Anglo-American property law, a mortgage occurs when an owner (usually of a
fee simple interest in realty) pledges his interest (right to the property)
as security or collateral for a loan. Therefore, a mortgage is an
encumbrance (limitation) on the right to the property just as an easement
would be, but because most mortgages occur as a condition for new loan
money, the word mortgage has become the generic term for a loan secured by
such real property.
As with other types of loans, mortgages have an interest rate and are
scheduled to amortize over a set period of time, typically 30 years. All
types of real property can be, and usually are, secured with a mortgage and
bear an interest rate that is supposed to reflect the lender's risk.
Mortgage lending is the primary mechanism used in many countries to finance
private ownership of residential and commercial property. Although the
terminology and precise forms will differ from country to country, the basic
components tend to be similar:
• Property: the physical residence being financed. The exact form of
ownership will vary from country to country, and may restrict the types of
lending that are possible.
• Mortgage: the security interest of the lender in the property, which may
entail restrictions on the use or disposal of the property. Restrictions may
include requirements to purchase home insurance and mortgage insurance, or
pay off outstanding debt before selling the property.
• Borrower: the person borrowing who either has or is creating an ownership
interest in the property.
• Lender: any lender, but usually a bank or other financial institution.
Lenders may also be investors who own an interest in the mortgage through a
mortgage-backed security. In such a situation, the initial lender is known
as the mortgage originator, which then packages and sells the loan to
investors. The payments from the borrower are thereafter collected by a loan
• Principal: the original size of the loan, which may or may not include
certain other costs; as any principal is repaid, the principal will go down
• Interest: a financial charge for use of the lender's money.
• Foreclosure or repossession: the possibility that the lender has to
foreclose, repossess or seize the property under certain circumstances is
essential to a mortgage loan; without this aspect, the loan is arguably no
different from any other type of loan.
Many other specific characteristics are common to many markets, but the
above are the essential features. Governments usually regulate many aspects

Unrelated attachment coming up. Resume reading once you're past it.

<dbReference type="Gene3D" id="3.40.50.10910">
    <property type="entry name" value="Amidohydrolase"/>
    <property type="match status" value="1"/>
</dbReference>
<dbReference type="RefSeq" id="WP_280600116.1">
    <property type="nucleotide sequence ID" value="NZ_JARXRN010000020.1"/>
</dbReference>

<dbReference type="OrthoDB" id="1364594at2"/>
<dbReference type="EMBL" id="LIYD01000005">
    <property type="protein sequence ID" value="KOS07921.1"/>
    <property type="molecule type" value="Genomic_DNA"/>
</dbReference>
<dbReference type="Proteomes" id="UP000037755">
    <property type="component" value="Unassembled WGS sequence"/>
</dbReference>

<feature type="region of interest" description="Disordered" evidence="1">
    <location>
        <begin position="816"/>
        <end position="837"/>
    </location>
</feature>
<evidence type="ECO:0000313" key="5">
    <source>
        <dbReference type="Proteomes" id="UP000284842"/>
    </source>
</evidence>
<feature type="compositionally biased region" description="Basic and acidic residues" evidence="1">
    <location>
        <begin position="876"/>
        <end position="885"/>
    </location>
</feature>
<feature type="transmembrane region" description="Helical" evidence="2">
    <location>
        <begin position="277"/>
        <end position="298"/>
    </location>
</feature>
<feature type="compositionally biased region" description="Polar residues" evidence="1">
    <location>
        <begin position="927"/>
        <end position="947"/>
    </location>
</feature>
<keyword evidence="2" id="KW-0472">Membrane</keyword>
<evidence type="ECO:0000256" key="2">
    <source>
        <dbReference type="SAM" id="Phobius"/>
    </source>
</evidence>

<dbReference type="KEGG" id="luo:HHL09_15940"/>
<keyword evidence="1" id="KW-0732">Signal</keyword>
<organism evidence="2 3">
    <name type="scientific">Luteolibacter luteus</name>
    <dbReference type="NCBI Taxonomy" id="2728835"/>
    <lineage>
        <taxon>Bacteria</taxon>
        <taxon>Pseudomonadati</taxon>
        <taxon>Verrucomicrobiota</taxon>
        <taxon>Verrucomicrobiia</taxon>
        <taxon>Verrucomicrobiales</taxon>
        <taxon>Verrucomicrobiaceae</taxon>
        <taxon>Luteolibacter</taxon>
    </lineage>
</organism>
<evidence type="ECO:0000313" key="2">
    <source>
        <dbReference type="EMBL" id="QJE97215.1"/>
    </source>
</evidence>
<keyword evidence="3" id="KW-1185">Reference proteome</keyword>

of mortgage lending, either directly (through legal requirements, for
example) or indirectly (through regulation of the participants or the
financial markets, such as the banking industry), and often through state
intervention (direct lending by the government, by state-owned banks, or
sponsorship of various entities). Other aspects that define a specific
mortgage market may be regional, historical, or driven by specific
characteristics of the legal or financial system.
loans are generally structured as long-term loans, the periodic payments for
which are similar to an annuity and calculated according to the time value
of money formulae. The most basic arrangement would require a fixed monthly
payment over a period of ten to thirty years, depending on local conditions.
Over this period the principal component of the loan (the original loan)
would be slowly paid down through amortization. In practice, many variants
are possible and common worldwide and within each country.
Lenders provide funds against property to earn interest income, and
generally borrow these funds themselves (for example, by taking deposits or
issuing bonds). The price at which the lenders borrow money therefore
affects the cost of borrowing. Lenders may also, in many countries, sell the
mortgage loan to other parties who are interested in receiving the stream of
cash payments from the borrower, often in the form of a security (by means
of a securitization).
Mortgage lending will also take into account the (perceived) risky of the
mortgage loan, that is, the likelihood that the funds will be repaid
(usually considered a function of the creditworthiness of the borrower);
that if they are not repaid, the lender will be able to foreclose and recoup
some or all of its original capital; and the financial, interest rate risk
and time delays that may be involved in certain circumstances.